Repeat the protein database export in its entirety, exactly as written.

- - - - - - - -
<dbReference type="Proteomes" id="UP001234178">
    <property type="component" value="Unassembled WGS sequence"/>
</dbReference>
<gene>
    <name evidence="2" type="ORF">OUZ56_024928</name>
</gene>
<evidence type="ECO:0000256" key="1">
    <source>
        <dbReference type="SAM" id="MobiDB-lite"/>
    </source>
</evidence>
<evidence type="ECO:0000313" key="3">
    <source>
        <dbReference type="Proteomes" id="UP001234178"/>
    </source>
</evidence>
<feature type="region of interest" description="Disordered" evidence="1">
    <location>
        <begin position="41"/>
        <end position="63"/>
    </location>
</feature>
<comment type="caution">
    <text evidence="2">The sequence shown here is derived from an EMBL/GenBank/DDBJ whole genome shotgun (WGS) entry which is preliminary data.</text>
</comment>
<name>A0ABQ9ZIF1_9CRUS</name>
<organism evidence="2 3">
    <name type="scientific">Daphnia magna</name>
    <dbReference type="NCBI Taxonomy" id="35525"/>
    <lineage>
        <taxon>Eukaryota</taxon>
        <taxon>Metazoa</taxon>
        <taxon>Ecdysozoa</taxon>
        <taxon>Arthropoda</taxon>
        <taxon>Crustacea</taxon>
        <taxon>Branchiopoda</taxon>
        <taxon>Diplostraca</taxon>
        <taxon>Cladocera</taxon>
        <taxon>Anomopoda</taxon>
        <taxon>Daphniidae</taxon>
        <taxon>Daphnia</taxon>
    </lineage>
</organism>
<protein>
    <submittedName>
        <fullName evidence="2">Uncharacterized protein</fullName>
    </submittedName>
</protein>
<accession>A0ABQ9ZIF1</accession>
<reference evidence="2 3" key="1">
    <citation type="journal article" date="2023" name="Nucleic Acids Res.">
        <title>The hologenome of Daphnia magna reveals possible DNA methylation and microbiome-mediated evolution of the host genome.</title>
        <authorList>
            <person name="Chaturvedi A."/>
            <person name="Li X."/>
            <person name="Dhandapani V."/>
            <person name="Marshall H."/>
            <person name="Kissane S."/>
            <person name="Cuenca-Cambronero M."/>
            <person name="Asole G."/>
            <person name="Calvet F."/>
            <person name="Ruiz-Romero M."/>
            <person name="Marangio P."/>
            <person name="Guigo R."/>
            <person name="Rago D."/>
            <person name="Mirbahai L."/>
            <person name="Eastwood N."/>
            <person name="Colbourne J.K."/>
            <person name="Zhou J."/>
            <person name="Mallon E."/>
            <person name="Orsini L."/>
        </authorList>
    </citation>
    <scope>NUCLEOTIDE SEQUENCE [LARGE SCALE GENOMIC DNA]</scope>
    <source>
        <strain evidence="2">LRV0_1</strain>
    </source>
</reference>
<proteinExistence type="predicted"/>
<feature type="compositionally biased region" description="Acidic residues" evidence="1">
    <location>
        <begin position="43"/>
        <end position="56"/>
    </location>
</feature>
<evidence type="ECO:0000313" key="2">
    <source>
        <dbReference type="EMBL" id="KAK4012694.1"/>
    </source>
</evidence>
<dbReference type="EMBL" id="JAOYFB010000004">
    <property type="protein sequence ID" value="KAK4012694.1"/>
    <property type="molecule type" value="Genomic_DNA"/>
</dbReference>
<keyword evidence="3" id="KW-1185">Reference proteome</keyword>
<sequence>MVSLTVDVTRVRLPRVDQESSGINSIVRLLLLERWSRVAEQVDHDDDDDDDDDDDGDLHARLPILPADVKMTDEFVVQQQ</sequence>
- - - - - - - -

<dbReference type="Proteomes" id="UP001234178">
    <property type="component" value="Unassembled WGS sequence"/>
</dbReference>
<gene>
    <name evidence="2" type="ORF">OUZ56_024928</name>
</gene>
<evidence type="ECO:0000256" key="1">
    <source>
        <dbReference type="SAM" id="MobiDB-lite"/>
    </source>
</evidence>
<evidence type="ECO:0000313" key="3">
    <source>
        <dbReference type="Proteomes" id="UP001234178"/>
    </source>
</evidence>
<feature type="region of interest" description="Disordered" evidence="1">
    <location>
        <begin position="41"/>
        <end position="63"/>
    </location>
</feature>
<comment type="caution">
    <text evidence="2">The sequence shown here is derived from an EMBL/GenBank/DDBJ whole genome shotgun (WGS) entry which is preliminary data.</text>
</comment>
<name>A0ABQ9ZIF1_9CRUS</name>
<organism evidence="2 3">
    <name type="scientific">Daphnia magna</name>
    <dbReference type="NCBI Taxonomy" id="35525"/>
    <lineage>
        <taxon>Eukaryota</taxon>
        <taxon>Metazoa</taxon>
        <taxon>Ecdysozoa</taxon>
        <taxon>Arthropoda</taxon>
        <taxon>Crustacea</taxon>
        <taxon>Branchiopoda</taxon>
        <taxon>Diplostraca</taxon>
        <taxon>Cladocera</taxon>
        <taxon>Anomopoda</taxon>
        <taxon>Daphniidae</taxon>
        <taxon>Daphnia</taxon>
    </lineage>
</organism>
<protein>
    <submittedName>
        <fullName evidence="2">Uncharacterized protein</fullName>
    </submittedName>
</protein>
<accession>A0ABQ9ZIF1</accession>
<reference evidence="2 3" key="1">
    <citation type="journal article" date="2023" name="Nucleic Acids Res.">
        <title>The hologenome of Daphnia magna reveals possible DNA methylation and microbiome-mediated evolution of the host genome.</title>
        <authorList>
            <person name="Chaturvedi A."/>
            <person name="Li X."/>
            <person name="Dhandapani V."/>
            <person name="Marshall H."/>
            <person name="Kissane S."/>
            <person name="Cuenca-Cambronero M."/>
            <person name="Asole G."/>
            <person name="Calvet F."/>
            <person name="Ruiz-Romero M."/>
            <person name="Marangio P."/>
            <person name="Guigo R."/>
            <person name="Rago D."/>
            <person name="Mirbahai L."/>
            <person name="Eastwood N."/>
            <person name="Colbourne J.K."/>
            <person name="Zhou J."/>
            <person name="Mallon E."/>
            <person name="Orsini L."/>
        </authorList>
    </citation>
    <scope>NUCLEOTIDE SEQUENCE [LARGE SCALE GENOMIC DNA]</scope>
    <source>
        <strain evidence="2">LRV0_1</strain>
    </source>
</reference>
<proteinExistence type="predicted"/>
<feature type="compositionally biased region" description="Acidic residues" evidence="1">
    <location>
        <begin position="43"/>
        <end position="56"/>
    </location>
</feature>
<evidence type="ECO:0000313" key="2">
    <source>
        <dbReference type="EMBL" id="KAK4012694.1"/>
    </source>
</evidence>
<dbReference type="EMBL" id="JAOYFB010000004">
    <property type="protein sequence ID" value="KAK4012694.1"/>
    <property type="molecule type" value="Genomic_DNA"/>
</dbReference>
<keyword evidence="3" id="KW-1185">Reference proteome</keyword>
<sequence>MVSLTVDVTRVRLPRVDQESSGINSIVRLLLLERWSRVAEQVDHDDDDDDDDDDDGDLHARLPILPADVKMTDEFVVQQQ</sequence>